• Most people convicted of Drink Driving never receive drug/alcohol counselling and/or treatment before getting their licence back

Questions should be asked, is a system where people automatically receive their licences back a smart one considering the road toll, and the danger to society it poses. Surely it would make sense to have a system where people convicted of drink driving undergo a drug/alcohol assessment to determine if person has dependency/addiction and:

  • If no, was it a stupid mistake that they are unlikely to repeat.
  • If yes, undergo successfully a best practice drug/alcohol treatment programme to help with dependency/addiction before returning licence.

To put things another way, imagine if after a set period we just returned without question firearms licences to people who were convicted of using firearms while under the influence.

I looked up the Ministry of Transports Alcohol & Drugs Report which had some interesting information on the issue

  • 28% of Fatal crashes had Alcohol & Drugs as the sole cause or a contributing factor.
  • For every 100 alcohol or drug-impaired drivers or riders who died in road crashes, 47 of their passengers and 24 sober road users died with them.
  • In 2015 90 people died, and 1623 were injured in crashes where alcohol/drugs was at least a contributing factor

Another initiative that the government has introduced is Alcohol Interlocks.

After the mandatory interlock period expires, if a person still has dependency/addiction it hasn’t solved their issue and they could re-offend, this is no different from prison where after release the same environment exists and the person can relapse. Since the interlock period is 1 year, around the average time a person pre-mandatory interlock would lose their licence anyway, it may not address long term re-offending of those who have addiction issues.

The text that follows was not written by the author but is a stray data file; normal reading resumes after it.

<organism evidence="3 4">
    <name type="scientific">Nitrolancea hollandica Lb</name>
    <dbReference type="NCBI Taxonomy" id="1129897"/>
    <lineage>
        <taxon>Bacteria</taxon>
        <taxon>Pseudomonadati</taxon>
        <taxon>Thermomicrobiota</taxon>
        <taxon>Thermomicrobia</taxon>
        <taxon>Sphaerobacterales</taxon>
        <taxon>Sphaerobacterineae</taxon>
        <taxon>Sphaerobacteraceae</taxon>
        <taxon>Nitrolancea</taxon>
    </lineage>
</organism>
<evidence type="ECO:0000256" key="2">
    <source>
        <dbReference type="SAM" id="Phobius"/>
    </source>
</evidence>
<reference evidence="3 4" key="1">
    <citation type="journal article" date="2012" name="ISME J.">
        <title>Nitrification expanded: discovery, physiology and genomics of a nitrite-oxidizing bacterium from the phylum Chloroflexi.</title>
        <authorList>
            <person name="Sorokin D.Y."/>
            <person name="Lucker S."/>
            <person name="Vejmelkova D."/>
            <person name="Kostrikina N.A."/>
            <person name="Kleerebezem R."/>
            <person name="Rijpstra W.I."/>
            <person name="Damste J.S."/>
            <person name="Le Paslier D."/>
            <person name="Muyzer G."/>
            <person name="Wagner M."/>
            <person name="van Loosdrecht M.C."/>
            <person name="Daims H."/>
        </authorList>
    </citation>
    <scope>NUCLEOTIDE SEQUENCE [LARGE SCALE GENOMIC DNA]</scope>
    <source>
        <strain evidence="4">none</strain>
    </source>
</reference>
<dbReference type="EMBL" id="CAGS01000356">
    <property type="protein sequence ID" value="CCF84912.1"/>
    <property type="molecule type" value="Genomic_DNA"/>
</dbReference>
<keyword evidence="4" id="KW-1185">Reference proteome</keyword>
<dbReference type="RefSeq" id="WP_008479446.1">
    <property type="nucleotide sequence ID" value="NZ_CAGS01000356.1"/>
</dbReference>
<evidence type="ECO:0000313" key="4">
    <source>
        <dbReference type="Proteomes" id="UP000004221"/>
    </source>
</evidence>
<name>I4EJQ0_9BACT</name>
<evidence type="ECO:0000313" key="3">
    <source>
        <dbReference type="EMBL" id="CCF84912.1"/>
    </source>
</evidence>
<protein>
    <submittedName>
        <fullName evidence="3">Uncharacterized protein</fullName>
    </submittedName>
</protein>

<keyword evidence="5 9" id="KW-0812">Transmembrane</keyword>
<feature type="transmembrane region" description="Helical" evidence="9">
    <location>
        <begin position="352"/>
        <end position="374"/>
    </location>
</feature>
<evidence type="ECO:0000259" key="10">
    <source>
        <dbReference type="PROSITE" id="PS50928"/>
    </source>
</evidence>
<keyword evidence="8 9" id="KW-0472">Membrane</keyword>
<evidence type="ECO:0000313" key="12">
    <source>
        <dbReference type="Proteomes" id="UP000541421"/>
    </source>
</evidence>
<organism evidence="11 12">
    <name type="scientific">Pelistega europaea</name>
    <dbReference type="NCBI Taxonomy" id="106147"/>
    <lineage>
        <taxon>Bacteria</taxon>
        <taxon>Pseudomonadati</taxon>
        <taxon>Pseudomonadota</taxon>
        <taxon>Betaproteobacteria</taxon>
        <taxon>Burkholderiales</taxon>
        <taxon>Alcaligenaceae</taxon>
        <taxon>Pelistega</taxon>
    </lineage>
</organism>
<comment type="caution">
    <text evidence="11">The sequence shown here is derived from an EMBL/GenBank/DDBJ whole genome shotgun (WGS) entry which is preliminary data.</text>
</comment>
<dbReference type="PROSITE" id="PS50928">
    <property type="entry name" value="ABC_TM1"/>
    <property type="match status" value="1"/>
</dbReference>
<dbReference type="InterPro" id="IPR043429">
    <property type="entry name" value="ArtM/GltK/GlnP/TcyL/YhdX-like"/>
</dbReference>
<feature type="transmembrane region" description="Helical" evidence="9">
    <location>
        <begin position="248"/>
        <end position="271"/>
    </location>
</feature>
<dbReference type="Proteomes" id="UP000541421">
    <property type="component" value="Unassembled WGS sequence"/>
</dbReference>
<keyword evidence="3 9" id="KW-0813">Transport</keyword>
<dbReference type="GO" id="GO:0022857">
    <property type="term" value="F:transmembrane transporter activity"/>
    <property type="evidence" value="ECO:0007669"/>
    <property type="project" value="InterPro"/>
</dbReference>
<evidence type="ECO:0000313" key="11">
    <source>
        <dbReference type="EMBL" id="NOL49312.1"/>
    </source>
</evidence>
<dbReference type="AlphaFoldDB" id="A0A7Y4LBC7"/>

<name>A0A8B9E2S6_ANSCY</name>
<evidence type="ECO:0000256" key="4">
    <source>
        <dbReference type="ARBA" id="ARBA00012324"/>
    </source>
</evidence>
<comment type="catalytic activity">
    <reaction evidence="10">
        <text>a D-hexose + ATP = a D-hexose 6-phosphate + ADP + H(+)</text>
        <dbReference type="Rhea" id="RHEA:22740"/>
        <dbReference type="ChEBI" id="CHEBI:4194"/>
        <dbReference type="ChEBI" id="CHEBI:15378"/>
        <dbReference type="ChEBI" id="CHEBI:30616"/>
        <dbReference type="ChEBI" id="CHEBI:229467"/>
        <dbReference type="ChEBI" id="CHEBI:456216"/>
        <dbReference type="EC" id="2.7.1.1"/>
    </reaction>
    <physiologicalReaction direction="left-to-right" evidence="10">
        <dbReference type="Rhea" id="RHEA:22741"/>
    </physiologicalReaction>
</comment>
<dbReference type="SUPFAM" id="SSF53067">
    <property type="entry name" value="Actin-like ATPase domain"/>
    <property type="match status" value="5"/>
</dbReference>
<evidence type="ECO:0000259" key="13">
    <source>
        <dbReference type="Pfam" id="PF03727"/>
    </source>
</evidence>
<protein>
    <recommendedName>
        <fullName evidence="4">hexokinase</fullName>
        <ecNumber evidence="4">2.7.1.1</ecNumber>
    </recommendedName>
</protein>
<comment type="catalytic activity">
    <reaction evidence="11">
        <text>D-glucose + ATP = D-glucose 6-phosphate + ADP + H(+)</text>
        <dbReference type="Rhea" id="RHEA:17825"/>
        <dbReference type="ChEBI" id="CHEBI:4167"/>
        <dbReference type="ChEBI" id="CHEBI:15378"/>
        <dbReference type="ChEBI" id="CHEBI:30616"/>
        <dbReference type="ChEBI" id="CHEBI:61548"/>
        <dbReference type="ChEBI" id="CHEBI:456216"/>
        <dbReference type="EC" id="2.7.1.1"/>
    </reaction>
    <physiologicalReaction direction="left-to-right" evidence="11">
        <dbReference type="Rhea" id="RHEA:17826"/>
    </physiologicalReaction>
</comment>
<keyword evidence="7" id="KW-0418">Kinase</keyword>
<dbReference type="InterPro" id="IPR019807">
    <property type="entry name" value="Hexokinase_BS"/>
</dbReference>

Mandatory Interlocks may help keep drunk drivers off the road, however if a person has dependency/addiction that doesn’t mean overuse/misuse of alcohol will stop, which can have flow on negative social effects in areas outside of transport such as Health, Social Services & other Criminal offences etc. NZ Law Commission Alcohol in our Lives, An Issues Paper on the Reform of New Zealand’s Liquor Laws, July 2009, Wellington, p 245 found that 80% of all offending occurs under the influence of alcohol and drugs. Alcohol also plays a major role in violent crime. New Zealand studies suggest that more than half of the 140,000 physical and sexual assaults which occur every year involve a perpetrator who had been drinking. Alcohol also seems to be the drug of choice for murderers. Between 1999 and 2008, there were 489 murders in New Zealand. In half of these, either the perpetrator or the victim (often both) was under the influence of alcohol – Stevenson, National Alcohol Assessment, April 2009.

The new interlock system understands the reason they need to be mandatory, but does not address the fact well. The situation which was happening before was that the person had to pay for the interlock, as these are nearly $3000 a year these interlocks were unaffordable for many who were convicted, knowing this lawyers would ask judges to not give an interlock sentence and instead suspend licence. With the change now being mandatory with the low subsides being available many with struggle financially with could effect families or more realistically the person never being able to get licence back due to being unable to afford to pay for the Interlock. Thus at current this change very heavily hits the poor disproportionately.

Mandatory Interlocks don’t necessarily help people overcome dependency/addiction, we have to ask a question as a society if all we want to do is keep drunk drivers off the road, or do we want to treat this as a public health issue helping people who struggle with dependency/addiction which will reduce harm in the long run in more areas than just transport.